Sarah Strong, “When my Daughter Builds with Blocks”

She starts with pastures for the animals to graze,
landscape defined by oak rectangles
running the perimeter of her domain
like old stone walls. A dark blue
construction paper pool or pond is placed
beside a gate she then knocks down.
Nearby, two plastic sheep crop handfuls
of real grass (dry but still green)
while a cow and a very small horse look on.

Her farmhouse sits by the pasture’s eastern wall:
roofless, the sunlight streams inside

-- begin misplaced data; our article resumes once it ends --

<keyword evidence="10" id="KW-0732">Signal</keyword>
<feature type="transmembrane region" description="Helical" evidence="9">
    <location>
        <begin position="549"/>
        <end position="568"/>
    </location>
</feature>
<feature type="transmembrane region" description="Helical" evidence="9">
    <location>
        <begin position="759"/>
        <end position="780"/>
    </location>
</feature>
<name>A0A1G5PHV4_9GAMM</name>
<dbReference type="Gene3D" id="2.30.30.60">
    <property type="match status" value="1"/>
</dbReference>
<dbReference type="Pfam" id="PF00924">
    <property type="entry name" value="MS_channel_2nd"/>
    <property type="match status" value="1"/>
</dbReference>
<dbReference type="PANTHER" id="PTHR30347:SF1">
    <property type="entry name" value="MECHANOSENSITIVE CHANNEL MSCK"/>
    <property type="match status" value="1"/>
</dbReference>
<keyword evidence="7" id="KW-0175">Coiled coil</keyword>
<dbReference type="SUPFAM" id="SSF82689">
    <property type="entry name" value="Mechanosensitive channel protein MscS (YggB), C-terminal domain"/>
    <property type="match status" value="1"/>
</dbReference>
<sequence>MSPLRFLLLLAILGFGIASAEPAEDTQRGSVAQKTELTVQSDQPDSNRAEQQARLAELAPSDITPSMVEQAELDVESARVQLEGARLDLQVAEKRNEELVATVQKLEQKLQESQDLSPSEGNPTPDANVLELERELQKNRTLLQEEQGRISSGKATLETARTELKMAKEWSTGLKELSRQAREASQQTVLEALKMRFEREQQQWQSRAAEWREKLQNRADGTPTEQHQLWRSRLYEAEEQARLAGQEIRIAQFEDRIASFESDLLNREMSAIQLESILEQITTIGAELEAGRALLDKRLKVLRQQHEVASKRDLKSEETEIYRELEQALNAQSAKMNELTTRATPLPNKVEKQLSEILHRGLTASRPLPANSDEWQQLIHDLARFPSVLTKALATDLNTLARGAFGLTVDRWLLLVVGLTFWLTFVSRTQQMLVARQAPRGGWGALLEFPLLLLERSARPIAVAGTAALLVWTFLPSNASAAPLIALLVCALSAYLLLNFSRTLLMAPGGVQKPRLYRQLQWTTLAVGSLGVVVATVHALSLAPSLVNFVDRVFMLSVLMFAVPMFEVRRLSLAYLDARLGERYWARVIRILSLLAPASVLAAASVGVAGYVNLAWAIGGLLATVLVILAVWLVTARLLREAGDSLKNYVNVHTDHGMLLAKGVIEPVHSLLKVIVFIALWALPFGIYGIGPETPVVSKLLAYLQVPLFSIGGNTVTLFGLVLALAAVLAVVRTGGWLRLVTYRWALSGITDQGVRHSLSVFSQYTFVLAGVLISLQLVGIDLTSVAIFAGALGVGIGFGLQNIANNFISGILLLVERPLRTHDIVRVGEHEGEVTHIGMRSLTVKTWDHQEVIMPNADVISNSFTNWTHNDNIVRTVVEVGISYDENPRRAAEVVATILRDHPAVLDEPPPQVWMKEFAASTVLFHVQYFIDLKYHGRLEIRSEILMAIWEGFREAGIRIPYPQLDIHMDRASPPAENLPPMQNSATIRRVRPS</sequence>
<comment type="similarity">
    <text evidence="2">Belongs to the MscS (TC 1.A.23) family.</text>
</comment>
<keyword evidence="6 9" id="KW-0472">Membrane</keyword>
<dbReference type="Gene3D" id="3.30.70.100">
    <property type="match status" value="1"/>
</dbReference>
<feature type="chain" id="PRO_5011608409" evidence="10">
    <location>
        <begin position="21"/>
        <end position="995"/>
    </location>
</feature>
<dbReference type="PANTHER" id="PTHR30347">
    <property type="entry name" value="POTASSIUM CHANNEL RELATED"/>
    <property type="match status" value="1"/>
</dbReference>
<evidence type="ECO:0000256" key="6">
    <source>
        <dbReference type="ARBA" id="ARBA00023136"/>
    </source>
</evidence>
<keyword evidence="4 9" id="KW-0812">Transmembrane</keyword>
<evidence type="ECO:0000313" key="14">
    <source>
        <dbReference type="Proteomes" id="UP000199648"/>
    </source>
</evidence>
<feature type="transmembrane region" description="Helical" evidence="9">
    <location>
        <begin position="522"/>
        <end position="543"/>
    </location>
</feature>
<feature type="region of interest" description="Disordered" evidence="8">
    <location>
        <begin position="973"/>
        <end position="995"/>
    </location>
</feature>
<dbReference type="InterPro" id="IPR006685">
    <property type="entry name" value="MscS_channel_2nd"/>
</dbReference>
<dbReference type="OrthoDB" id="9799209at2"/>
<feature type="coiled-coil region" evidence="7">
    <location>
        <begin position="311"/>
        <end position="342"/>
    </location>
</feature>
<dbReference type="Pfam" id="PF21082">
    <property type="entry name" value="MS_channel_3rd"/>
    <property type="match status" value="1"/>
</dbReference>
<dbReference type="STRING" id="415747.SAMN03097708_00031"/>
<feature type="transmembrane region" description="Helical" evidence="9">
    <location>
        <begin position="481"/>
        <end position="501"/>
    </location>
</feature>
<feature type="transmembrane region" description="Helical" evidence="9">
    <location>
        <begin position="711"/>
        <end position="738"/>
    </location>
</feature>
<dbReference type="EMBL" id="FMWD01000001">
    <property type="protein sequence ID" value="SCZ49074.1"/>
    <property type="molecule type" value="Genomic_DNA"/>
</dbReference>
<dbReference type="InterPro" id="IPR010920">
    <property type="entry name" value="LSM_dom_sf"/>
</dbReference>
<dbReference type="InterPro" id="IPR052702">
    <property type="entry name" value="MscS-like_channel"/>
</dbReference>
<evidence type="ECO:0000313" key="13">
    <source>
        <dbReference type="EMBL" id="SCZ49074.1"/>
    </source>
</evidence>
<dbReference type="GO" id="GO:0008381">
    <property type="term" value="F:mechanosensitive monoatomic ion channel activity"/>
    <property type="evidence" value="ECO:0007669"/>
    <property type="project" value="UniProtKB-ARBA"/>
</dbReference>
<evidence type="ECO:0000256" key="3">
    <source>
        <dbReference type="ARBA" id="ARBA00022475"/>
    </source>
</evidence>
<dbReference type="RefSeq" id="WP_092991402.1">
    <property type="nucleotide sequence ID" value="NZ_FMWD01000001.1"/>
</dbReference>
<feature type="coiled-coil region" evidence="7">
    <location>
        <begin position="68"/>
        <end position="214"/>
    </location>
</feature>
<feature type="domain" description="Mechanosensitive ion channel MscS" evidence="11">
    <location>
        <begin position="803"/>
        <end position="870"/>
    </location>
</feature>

to where a table (small wooden block)
is draped with a white lace cloth
of toilet paper, and carefully laid
with tiny fried eggs, a bowl of bead oranges,
a pie baked in a bottle cap.
Against the back wall, she’s built the sleeping loft,
secured its ladder of popsicle sticks.

And the people: some with their faces
worn off, some bald;
others with their homemade skirts
held on by rubber bands. Each one
placed so carefully, each named,
all called into being by her hand.
Whenever I am able,
I walk into that house, lie
down on the tissue rug
and gaze up at her sky.

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